However, these days, one doesn’t have to travel far back in time to notice the rapid changes taking place in Ontario’s cottage country. For one, the current periphery of Hwy 11 from Barrie to Gravenhust, serves to make an example of the devastating consequence that aggressive tree-cutting by private landowners can do to a once beautiful landscape. This stretch of highway, now lined with everything from trailer home retailers, to franchises and their respective parking lots, have overshadowed the presence of camping and cabin businesses to make room for a tree-less highway that reinforces the concept of poor decision making.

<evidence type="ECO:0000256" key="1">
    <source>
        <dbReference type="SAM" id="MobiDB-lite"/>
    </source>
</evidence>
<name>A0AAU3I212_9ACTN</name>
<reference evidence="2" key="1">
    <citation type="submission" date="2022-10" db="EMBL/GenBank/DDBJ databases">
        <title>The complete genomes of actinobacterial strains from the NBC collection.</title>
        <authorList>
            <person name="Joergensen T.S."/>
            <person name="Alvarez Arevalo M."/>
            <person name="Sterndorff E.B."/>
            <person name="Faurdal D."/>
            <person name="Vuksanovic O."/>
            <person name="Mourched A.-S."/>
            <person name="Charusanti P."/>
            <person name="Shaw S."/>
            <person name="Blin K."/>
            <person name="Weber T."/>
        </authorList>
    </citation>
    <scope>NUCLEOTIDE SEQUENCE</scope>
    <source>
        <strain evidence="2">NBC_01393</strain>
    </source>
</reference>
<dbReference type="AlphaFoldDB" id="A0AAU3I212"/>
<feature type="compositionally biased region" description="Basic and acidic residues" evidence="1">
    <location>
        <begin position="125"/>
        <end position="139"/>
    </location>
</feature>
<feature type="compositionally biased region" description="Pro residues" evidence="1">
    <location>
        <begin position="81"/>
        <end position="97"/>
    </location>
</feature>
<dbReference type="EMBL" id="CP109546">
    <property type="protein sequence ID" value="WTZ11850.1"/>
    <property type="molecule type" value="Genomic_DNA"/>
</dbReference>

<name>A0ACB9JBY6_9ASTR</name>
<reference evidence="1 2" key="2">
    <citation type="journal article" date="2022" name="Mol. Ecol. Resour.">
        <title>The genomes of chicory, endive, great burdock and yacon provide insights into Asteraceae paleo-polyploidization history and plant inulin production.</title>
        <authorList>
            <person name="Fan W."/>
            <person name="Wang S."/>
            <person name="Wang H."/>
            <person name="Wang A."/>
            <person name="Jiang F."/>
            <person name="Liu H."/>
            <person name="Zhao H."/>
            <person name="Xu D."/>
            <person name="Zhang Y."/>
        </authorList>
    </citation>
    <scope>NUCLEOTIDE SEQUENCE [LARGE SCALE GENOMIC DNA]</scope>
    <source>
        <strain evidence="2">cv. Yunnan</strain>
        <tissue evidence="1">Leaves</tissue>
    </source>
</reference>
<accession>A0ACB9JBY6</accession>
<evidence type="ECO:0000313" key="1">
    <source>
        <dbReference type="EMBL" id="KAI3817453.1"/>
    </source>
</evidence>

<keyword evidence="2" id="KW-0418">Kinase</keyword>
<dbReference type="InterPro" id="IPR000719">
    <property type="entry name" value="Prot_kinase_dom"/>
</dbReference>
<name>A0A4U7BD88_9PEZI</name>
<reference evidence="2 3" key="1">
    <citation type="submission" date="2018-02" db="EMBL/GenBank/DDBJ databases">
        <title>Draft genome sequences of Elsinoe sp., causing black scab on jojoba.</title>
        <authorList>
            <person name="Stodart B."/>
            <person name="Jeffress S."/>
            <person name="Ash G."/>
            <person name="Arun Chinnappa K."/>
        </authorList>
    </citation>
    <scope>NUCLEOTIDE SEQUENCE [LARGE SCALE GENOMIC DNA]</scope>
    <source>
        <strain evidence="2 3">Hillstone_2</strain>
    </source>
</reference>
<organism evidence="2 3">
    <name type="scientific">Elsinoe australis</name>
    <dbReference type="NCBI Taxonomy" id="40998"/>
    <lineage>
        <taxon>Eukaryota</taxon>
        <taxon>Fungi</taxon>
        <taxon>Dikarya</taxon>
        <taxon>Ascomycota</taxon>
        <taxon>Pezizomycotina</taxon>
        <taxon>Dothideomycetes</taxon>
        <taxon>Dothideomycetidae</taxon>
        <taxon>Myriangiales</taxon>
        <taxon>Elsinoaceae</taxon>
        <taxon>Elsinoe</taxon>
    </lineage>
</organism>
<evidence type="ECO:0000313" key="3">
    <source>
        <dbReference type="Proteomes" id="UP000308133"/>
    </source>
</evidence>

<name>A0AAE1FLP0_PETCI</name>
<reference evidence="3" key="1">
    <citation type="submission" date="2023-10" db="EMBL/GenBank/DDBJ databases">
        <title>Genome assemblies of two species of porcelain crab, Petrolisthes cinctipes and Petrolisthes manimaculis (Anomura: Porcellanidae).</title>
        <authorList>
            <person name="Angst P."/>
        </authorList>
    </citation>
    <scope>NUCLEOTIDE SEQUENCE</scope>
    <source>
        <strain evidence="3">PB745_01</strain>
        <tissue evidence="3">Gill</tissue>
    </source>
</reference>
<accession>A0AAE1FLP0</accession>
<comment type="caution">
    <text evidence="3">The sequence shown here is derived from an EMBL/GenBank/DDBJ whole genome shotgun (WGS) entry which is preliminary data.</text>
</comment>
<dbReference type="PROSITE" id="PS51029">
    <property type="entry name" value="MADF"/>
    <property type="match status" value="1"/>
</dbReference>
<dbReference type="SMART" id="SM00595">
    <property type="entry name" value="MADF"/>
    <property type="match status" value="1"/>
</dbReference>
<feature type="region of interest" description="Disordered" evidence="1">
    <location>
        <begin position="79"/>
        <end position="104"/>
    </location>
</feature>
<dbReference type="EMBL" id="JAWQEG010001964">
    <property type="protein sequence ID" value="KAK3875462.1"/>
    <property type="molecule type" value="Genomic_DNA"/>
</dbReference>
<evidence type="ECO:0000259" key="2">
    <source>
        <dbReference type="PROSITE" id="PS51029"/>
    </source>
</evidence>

Surely, I thought, the lesson learned by the relentless removal of trees that created this unsightly stretch of highway, would influence future decisions made by municipal politicians holding post in towns that lied north of it. Incorrect! As of late, what I discovered through conversations and emails to council members in the towns of Bracebridge, Huntsville and the Ontario Ministries of the Environment and Natural Resources, is a sad reality. There are, in fact, no by-laws in place in Muskoka to prevent the clear-cutting of trees along the highway and on any property, if in fact, that property is owned privately. Anyone in Muskoka can clear-cut the trees on any land (regardless the lot’s size) based on personal opinion, decision and/or values that see trees as a hindrance to their development needs, businesses signs, the existence of mosquitoes, a dislike for trees, or whatever else works for them.